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Why OO

  • Modern systems are large and complex - lots of interconnected components, distributed and heterogeneous.
  • OO is particularly useful to build such systems.
  • Remember OO is not always the best approach, but is useful in the right setting.

When to use OO

  • For the systems where the user is in control e.g. decision support systems, CRM's, enterprise systems. OO makes it easier to model such systems.
  • Systems where long term extensibility is important. Again OO's concepts make it easier to incorporate extensibility.

What is OO Development

  • Quite simply, the use of classes and objects in developing software and systems.
  • OO Development implies using classes and objects throughout the construction process - requirements analysis, design, coding and testing.

Development Methods

  • Waterfall - doesnt work for large systems
  • Spiral - emphasizes risk and cost
  • RUP - Rational Unified Process from IBM Rational. User stories are constructed from which OO designs will be built.
  • Use cases are a way to write user stories.
  • Model Driven Development
    • Aim to build software using abstract models. RUP is a kind of MDD.
    • Models are at a higher level abstraction than code.
    • UML is a popular modeling language.


  • Create models at each phase, requirements, design etc.
  • Capture the essence of things of interest - not everything.
  • Hence models are easier to change - but is difficult to keep the model in sync with the actual system.


  • A visual language for describing many aspects of system design and requirements.
  • UML is only a language and NOT a method or process. UML is typically used with an agile process, although the process can be used without UML.
  • A method = language + process + tools.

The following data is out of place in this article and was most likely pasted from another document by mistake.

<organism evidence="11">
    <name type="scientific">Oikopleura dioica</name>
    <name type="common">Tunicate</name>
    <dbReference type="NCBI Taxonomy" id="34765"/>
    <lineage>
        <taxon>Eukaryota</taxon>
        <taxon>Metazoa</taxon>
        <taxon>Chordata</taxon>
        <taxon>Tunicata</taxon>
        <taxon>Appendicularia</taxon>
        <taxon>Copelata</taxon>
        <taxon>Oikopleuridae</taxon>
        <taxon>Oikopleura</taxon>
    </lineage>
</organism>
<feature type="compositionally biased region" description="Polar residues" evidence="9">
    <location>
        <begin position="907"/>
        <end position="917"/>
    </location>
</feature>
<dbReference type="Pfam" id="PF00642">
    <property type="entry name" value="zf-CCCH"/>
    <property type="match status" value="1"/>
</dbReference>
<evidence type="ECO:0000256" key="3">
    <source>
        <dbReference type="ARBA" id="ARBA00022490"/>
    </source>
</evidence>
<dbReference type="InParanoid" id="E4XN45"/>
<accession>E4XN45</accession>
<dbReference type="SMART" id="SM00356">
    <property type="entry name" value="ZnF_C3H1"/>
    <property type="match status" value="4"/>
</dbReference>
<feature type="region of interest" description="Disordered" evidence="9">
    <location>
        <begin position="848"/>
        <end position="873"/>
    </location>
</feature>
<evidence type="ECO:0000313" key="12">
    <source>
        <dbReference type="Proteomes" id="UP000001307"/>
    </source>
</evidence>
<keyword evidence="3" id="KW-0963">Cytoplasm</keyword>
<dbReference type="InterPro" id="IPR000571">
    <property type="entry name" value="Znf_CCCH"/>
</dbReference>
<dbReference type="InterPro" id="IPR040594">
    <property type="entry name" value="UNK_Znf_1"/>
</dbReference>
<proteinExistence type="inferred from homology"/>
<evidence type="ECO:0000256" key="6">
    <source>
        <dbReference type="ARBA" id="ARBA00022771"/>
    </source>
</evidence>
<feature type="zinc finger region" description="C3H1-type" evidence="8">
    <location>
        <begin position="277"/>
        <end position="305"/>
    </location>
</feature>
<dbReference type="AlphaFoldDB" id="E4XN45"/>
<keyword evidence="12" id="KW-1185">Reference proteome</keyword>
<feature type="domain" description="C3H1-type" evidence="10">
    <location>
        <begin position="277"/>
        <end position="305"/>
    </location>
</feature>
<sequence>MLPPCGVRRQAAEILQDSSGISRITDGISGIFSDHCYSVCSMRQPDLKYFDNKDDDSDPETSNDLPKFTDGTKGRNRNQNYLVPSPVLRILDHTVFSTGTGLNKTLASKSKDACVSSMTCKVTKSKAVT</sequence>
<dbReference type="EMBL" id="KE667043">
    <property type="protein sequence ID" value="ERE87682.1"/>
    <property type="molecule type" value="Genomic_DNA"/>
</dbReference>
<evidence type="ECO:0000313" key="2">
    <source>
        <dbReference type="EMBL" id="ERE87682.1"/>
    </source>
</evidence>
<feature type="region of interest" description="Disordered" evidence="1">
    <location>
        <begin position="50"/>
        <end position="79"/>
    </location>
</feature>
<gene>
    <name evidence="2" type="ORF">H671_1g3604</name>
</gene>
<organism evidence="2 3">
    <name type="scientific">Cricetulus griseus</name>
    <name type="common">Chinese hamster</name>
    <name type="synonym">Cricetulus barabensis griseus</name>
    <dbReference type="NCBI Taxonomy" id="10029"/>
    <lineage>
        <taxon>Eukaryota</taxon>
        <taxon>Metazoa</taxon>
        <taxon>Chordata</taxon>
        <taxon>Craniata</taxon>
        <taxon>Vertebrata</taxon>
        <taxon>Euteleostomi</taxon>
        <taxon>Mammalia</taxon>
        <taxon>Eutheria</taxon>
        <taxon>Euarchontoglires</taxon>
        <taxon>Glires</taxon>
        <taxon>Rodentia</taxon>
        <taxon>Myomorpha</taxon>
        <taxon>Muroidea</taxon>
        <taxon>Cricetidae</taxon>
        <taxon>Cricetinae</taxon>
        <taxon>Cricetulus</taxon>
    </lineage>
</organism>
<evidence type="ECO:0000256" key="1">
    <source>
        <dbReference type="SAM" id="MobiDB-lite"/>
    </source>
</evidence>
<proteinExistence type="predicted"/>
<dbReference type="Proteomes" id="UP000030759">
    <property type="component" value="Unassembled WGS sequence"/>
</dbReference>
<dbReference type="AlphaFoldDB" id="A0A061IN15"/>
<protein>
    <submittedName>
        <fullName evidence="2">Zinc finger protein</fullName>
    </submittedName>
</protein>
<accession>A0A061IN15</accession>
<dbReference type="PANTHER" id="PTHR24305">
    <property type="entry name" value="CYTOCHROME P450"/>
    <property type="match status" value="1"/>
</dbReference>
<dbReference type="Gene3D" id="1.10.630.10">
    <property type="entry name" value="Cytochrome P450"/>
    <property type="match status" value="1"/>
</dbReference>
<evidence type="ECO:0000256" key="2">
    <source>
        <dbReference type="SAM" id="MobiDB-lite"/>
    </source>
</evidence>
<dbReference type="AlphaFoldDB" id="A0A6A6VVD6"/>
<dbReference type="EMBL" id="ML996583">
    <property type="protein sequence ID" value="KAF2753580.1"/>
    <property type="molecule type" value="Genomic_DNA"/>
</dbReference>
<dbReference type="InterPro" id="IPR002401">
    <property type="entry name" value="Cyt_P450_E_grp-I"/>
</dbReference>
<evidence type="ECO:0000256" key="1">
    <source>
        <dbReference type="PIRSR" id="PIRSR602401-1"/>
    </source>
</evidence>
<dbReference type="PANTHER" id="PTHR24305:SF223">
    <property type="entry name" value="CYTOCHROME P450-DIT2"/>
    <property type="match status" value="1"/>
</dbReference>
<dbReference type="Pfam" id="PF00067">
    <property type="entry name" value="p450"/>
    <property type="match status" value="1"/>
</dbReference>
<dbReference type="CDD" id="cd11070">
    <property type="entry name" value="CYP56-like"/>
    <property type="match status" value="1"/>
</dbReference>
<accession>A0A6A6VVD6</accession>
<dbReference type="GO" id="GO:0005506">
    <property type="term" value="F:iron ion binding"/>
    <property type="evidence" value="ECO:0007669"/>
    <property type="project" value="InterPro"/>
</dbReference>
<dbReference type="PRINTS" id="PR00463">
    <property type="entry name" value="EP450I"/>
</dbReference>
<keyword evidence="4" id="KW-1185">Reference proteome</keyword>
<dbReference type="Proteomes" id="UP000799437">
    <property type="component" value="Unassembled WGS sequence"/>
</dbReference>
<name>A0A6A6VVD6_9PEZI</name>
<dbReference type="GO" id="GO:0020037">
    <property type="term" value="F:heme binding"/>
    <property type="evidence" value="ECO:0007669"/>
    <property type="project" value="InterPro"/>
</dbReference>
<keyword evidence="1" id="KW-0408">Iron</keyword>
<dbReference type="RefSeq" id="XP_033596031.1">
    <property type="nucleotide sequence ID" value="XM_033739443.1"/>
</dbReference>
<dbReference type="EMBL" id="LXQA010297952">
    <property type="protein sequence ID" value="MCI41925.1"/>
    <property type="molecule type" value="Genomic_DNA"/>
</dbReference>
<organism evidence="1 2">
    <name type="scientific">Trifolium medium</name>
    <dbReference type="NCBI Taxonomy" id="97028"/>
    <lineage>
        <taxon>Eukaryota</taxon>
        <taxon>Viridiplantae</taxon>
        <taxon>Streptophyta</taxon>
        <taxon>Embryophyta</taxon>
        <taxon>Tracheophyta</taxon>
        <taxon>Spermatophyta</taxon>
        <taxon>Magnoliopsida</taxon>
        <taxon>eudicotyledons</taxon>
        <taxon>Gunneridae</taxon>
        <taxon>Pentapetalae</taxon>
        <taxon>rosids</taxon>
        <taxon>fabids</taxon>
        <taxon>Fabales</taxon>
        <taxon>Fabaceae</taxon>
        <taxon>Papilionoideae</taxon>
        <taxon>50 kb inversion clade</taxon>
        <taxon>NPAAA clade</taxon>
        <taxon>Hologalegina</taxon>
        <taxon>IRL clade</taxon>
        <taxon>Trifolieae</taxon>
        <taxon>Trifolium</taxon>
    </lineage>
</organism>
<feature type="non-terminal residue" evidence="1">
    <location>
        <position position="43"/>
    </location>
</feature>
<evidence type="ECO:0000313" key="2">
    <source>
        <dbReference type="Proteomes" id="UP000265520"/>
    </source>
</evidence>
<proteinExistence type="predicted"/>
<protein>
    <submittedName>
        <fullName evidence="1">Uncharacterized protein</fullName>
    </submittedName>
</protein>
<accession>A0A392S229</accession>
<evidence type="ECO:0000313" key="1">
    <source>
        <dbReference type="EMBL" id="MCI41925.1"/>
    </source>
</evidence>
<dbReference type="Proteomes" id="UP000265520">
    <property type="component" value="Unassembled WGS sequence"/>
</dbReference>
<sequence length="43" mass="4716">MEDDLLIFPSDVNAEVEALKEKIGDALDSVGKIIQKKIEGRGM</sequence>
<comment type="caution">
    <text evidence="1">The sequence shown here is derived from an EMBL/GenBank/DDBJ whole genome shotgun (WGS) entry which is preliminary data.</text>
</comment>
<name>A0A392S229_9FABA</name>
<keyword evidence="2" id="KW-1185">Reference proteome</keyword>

• UML consists of two parts:
  1. The graphical notation used to draw models.
  2. A metamodel: which specifies the validity of models.
  • The graphical notation consists of various diagrams such as class, communication, state charts, use case diagrams etc.

Software Quality

  • One of the primary goals of SE is to produce quality software.
  • How can quality be measured ?
    • Internal characteristics: Maintainability, flexibility, testability etc
    • External : Correctness, robustness, reliability, usability etc
  • So, again why OO ? OO is one technique improve internal construction and design of a system to improve software quality.

Quality in OO Systems

  • High quality OO systems will be non-monolithic - high cohesion, low coupling.
  • Heuristics exist to build high quality OO systems:
  • Direct Mapping Rule
    • The class structure in the system must relate (clear mapping) to the structure in the model.
    • But in practice, difficult to describe customer requirements, which tend to be goal/event based using classes/objects.
    • So we need modeling things such as use cases and interactions.
    • Consequently using an OO modeling language with an OO programming language is helpful.
    • OO model language with non OO programming language is problematic.

[How will you model systems which are written in non OO languages then ?]

  • Coherent Interfaces Rule
    • A class and its interfaces should represent a coherent view of some concept in the problem or solution domain. e.g. Bank Account, Flight Plan, Player. This relates to high cohesion.
  • Small Interfaces Rule
    • When two objects communicate, they should exchange as little information as possible. This relates to weak or low coupling.
  • Explicit Interfaces Rule
    • When two objects are communicating, this must be obvious from their class definitions. The conversations need to be clearly visible - to facilitate understanding.
  • Information Hiding Rule
    • AKA Encapsulation. Data must be hidden, kept private so that client objects are kept independent of implementation.
  • Open-Closed principle
    • Class should be open i.e. easily extensible and it should be closed to allow usage (well-encapsulated).


  • A family of visual languages to describe systems (not necessarily but usually software systems).
  • UML is not a research project - it is a collection of practices gained through industry usage.
  • A system can be viewed through different perspectives. E.g. a house can be viewed differently by the landlord, tenant, plumber, architect, tax officials view.
  • In UML, different kind of diagrams allow us to have views about the system in different ways.
    • e.g. use case diagram represent system functions from the user perspective, sequence diagram is representation of objects and their temporal interactions etc.


  • A class is an intentional description ( a blueprint) of set of objects.
  • A description can be thought of as : 1) a specification and 2) a realization. In UML practice, these are usually combined.